THE number of rough sleepers across Cherwell district has declined – but its council is shelling out more on providing bed spaces in Oxford.

The council said it counted just nine rough sleepers during a street count in November 2017, down from 21 people two years before.

But Oxford City Council has previously said many of the homeless people from Cherwell have moved there to sleep rough.

The city council said that it found 61 rough sleepers in November 2017 during its street count, which take place once a year and are reported nationally.

Cherwell council said that it is now paying for 25 beds for people from its district staying in Oxford until 2020.

In a report by the council’s housing manager Jo Barrett, as well as its team leader for housing strategy and partnership Gillian Spencer, they said: “Our contribution ensures that until March 2020, people with a local connection to Cherwell have access to 11 complex needs beds, with 24 hour per day support, based in Oxford, at O’Hanlon House, and 13 beds within our district for people with lower support needs.”

Other figures from the district council showed that nearly 700 households presented themselves as homeless last year – another decline from recent years.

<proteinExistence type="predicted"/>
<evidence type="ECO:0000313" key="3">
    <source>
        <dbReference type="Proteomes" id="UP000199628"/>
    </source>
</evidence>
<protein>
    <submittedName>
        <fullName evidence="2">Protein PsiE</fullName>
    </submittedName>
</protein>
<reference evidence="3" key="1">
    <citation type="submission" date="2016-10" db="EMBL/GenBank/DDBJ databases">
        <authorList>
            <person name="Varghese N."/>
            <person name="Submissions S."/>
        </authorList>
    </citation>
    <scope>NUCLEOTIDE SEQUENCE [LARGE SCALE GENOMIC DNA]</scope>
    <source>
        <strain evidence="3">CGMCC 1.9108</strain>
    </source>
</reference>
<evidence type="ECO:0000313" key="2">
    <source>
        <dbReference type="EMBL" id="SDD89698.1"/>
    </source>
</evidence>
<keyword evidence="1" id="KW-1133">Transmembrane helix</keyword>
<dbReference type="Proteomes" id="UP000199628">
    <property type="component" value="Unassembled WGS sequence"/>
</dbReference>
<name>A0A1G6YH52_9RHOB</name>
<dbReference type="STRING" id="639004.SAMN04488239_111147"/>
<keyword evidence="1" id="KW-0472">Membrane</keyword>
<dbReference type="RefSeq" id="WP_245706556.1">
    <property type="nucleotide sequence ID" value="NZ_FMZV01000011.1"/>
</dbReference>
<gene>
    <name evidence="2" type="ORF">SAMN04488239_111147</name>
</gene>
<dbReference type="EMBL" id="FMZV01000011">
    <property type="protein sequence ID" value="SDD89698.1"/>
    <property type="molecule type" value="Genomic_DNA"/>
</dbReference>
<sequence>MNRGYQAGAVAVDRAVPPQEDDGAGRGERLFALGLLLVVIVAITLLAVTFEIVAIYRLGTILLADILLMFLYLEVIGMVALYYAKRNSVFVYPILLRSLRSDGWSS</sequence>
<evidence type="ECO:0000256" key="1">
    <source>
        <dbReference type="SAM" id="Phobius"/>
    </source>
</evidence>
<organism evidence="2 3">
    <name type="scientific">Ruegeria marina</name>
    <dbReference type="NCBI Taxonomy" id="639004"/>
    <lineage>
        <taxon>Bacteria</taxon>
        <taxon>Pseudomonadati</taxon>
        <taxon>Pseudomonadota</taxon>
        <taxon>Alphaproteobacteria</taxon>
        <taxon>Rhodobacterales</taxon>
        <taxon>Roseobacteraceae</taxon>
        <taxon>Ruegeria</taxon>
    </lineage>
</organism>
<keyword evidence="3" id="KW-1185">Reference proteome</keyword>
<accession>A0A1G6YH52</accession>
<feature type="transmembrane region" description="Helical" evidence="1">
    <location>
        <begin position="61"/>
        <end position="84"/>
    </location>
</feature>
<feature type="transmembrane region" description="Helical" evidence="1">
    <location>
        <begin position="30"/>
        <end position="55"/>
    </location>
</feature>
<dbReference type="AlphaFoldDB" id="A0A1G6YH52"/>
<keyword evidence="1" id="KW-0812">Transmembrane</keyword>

The council said the number of households has declined from a high of 1,011 in 2015/16 and fell to just 685 last year.

About a fifth of those were accepted as homeless by the council – and about 75 per cent of those were women and their children in lone parent families.

The council said many homeless people were suffering difficulties primarily as a result of three issues.

They included relationship breakdowns or family and friends being unable or unwilling to accommodate them in their homes.

The end of an assured shorthold tenancy was the third critical reason.

In the report in Cherwell council’s document, which will be discussed at the executive meeting next Monday, it is stated: “Access to private rented sector housing is an important option but market rents are high making it difficult for low income households and people on welfare benefits to access.”